Students from low socio-economic backgrounds outperformed their more advantaged peers with the same academic skills in their first year of university, according to a new study.
The study, by the University Admissions Centre (UAC), investigated the impact of student disadvantage on achievement in Year 12 and first-year university. The research looks at whether a student’s ATAR is affected by socio-economic disadvantage and if it contributes to predicting university success independent of this disadvantage.
The final report, titled: ‘Student disadvantage and success at university’, found that, compared with their non-disadvantaged peers, students from disadvantaged backgrounds are less likely to progress to Year 12 or to attain an ATAR and are less likely to enrol at university.
However, the pattern is different once the ATAR is taken into account. That is, given the same ATAR, lower-SES students enrol at a higher rate at university and once there, generally slightly outperform their non-disadvantaged peers.
The findings add to a growing body of research that suggest socio-economic factors may not weigh as heavily on academic achievement as previously thought.
Earlier this year, a study of NAPLAN results found that public schools do as well as private schools after differences in socio-economic background of students are considered.
A study conducted four years earlier in Western Australia found that students from public secondary schools, which enrol the most disadvantaged students, achieved a better grade point average than their private school peers.
Craig Petersen, the president of the Secondary Principals Council, said the success of students’ post-secondary school, in either further education or in the workforce, can be influenced by the philosophy of the school.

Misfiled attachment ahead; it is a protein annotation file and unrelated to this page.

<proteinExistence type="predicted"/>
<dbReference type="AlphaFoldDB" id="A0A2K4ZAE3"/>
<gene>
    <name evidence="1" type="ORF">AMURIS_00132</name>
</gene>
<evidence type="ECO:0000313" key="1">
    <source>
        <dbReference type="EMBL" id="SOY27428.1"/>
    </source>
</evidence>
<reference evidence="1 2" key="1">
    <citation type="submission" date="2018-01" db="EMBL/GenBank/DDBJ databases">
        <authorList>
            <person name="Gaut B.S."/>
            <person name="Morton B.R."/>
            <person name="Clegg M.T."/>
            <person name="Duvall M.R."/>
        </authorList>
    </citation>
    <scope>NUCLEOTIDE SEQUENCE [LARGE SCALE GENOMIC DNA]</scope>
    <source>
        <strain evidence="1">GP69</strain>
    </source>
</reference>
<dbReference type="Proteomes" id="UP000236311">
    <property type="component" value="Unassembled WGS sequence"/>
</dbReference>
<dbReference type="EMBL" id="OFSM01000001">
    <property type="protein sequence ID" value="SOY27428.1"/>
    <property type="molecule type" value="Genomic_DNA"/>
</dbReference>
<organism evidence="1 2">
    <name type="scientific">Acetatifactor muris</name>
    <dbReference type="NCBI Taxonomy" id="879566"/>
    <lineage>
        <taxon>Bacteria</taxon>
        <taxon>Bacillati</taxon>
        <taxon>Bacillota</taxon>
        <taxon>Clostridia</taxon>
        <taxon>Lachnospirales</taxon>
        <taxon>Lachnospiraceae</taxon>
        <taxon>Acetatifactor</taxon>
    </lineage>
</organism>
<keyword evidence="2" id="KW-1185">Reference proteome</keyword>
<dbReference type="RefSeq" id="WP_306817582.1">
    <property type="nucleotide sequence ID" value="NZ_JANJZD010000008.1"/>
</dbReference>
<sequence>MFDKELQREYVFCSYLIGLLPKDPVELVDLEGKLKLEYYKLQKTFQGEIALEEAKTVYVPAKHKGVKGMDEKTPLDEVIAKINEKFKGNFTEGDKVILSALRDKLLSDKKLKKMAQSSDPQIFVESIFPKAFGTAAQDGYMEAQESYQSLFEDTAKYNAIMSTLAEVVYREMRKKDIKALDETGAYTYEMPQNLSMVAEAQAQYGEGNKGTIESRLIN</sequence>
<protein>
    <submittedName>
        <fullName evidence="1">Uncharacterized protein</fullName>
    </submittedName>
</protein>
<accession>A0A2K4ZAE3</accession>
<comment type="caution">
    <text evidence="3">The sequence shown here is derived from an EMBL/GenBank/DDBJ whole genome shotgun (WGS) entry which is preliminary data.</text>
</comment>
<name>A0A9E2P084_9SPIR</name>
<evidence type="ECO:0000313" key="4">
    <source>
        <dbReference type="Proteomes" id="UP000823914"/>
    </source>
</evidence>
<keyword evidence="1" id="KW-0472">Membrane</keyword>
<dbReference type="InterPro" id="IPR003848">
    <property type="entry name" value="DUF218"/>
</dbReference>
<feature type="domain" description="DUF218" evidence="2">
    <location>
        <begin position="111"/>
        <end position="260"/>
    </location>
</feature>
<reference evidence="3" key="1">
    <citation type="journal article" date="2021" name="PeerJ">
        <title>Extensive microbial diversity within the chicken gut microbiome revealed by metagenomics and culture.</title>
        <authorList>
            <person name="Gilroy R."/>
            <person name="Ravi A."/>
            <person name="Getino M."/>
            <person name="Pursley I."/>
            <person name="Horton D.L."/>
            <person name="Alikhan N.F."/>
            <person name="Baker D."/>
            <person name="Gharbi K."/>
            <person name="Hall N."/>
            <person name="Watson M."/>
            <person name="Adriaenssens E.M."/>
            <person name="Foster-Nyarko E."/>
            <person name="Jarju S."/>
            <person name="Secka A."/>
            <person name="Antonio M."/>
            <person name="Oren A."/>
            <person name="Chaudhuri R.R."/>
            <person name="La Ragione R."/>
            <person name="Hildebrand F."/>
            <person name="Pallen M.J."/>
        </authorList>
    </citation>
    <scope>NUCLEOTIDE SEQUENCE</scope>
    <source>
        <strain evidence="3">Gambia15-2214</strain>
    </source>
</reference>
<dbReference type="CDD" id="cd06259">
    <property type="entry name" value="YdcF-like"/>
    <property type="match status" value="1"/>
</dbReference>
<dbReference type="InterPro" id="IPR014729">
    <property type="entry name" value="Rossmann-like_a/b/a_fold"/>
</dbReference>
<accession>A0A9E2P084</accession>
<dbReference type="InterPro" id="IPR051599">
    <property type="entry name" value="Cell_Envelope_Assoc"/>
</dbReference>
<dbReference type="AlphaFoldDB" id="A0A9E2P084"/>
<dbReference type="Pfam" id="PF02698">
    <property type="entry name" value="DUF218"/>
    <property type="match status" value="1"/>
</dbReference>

“Schools cannot be solely focussed on external measures, including NAPLAN, the HSC and the ATAR, if we are to develop our students into creative and critical thinkers capable of problem solving unique issues,” Petersen told The Educator.
“The Mparntwe Declaration calls upon schools to develop students who are confident and creative individuals, successful lifelong learners and active and informed members of the community.”
Petersen said schools that successfully engage and develop the whole child are “not creating activists or espousing radical social agendas, they are helping grow young people into intelligent adults.”
“There is a disturbing trend that has developed out of high stakes testing and the relentless focus on a narrow range of easily assessed information that has seen a sharp rise in tutoring services and teaching to the test – either explicitly or otherwise,” he said.
“This unwarranted focus on a narrow range of achievement measures sometimes has the perverse effect of creating students who can do well on a specific test, but who lack the resilience, the independence or the flexibility to cope in the real world.”
Petersen said it is relatively simple to prepare students for a test, to maximise their HSC or achieve a good ATAR.
“The greater challenge is preparing them well for the rest of their lives.”